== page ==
On the other hand, efforts to deter elephant poaching or at least catch the villains in the act remain as strong as ever, the researchers say.
According to their report, animal conservationists need to stay one step ahead of the bad guys for their deterrents to work, but doing so requires a bevy of resources.
“One way to make the job easier is to deploy modern technologies like drones or GPS tracking devices, just to name a few,” they claim.
The researchers teamed up to learn more about East African elephant poaching activity, and their results were published in the journal Biological Conservation last week.
As a part of their study, the team took a closer look at aerial survey data collected between 2013 and 2015. It is understood that within this time window, the Ruaha-Rungwa elephant population dropped from approximately 20,000 to 15,800 because of illegal poaching.
While they were sifting through the data, the researchers paid close attention to where most of the elephant carcasses ended up, and when. This information uncovered a handful of particular patterns that seem to provide valuable insight regarding how, when, and where poachers attack.
“As it would seem, poaching was most common during the region’s wet season when tourists were less frequent, and most incidents took place far away from ranger posts where poachers would be more likely to get caught,” the report says.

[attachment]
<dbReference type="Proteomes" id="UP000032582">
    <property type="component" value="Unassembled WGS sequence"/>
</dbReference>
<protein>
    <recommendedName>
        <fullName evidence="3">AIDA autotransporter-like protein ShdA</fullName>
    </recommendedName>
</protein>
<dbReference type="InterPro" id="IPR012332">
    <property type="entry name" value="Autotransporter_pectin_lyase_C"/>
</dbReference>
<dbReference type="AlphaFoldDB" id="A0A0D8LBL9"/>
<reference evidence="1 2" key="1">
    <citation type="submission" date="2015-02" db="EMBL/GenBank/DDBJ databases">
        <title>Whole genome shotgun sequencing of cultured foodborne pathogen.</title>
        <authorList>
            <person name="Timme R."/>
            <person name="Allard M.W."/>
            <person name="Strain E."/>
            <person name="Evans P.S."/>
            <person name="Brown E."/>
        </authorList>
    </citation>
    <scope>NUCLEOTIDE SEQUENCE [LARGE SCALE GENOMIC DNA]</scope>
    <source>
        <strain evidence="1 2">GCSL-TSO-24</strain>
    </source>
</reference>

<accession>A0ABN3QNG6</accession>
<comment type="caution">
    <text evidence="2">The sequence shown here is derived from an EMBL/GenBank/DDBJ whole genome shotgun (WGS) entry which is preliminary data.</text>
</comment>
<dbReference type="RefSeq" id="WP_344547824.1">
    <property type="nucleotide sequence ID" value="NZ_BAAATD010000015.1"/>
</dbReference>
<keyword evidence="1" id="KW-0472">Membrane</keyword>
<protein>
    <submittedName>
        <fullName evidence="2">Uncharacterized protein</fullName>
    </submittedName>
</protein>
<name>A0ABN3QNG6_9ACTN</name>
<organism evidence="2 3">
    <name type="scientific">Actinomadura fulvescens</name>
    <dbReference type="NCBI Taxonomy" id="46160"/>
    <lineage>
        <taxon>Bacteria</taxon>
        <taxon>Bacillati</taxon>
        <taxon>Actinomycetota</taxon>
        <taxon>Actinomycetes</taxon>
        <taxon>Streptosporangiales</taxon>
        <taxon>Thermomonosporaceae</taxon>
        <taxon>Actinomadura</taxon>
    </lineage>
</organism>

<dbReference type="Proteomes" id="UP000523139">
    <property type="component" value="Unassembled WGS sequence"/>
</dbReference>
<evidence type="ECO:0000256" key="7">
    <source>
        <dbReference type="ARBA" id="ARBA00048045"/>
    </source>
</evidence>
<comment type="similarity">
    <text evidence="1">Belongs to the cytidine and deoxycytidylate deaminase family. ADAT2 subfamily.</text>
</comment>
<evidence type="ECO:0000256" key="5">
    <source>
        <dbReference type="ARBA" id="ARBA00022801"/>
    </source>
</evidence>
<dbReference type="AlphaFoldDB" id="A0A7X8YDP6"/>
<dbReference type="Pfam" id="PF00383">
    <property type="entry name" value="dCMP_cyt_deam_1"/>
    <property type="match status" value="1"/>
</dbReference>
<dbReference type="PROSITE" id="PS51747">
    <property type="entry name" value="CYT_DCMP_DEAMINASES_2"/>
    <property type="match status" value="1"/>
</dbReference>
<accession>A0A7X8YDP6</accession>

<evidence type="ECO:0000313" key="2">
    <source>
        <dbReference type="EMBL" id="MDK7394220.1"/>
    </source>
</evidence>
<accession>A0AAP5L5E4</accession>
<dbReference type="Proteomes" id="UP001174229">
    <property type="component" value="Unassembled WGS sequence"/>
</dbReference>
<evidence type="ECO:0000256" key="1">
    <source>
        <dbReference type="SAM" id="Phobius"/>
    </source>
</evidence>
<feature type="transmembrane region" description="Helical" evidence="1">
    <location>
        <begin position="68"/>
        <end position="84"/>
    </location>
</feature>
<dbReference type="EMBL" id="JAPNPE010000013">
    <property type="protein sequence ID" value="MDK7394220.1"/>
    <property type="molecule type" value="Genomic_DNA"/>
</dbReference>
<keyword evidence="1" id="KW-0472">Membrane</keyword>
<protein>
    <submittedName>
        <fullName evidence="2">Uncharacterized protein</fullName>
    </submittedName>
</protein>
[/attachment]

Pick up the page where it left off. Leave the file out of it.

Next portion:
Interestingly, three of the 13 ranger posts included in the aerial surveys exhibited more nearby poaching activity than others. The study seemed to put a particularly heavy focus on potential ethical problems concerning poachers and rangers at the time.
Explained study lead author Dr Colin Beale from the University of York’s department of biology: "Since the Environmental Investigations Agency produced a key report in 2014, there has been concern about past collusion between rangers and poachers. Our study substantiates those concerns and puts them within the wider context of extremely heavy poaching at the time."
"We assumed most carcasses were poached and expected the poachers to avoid ranger posts, but instead we found avoidance patterns were very variable from post to post."
"When we looked at individual ranger posts, we found some posts including the national park headquarters showed a strong effect on reducing poaching, but three of 13 outlying posts were associated with clusters of elephant carcasses within a radius of 10 kilometres."
The report says a lot has changed since the 2013-2015 era, and elephant poaching has dropped substantially. It attributes much of this success to efforts made by local government authorities in support of elephant conservation, so many of the potential ethical issues from the past shouldn’t exist anymore.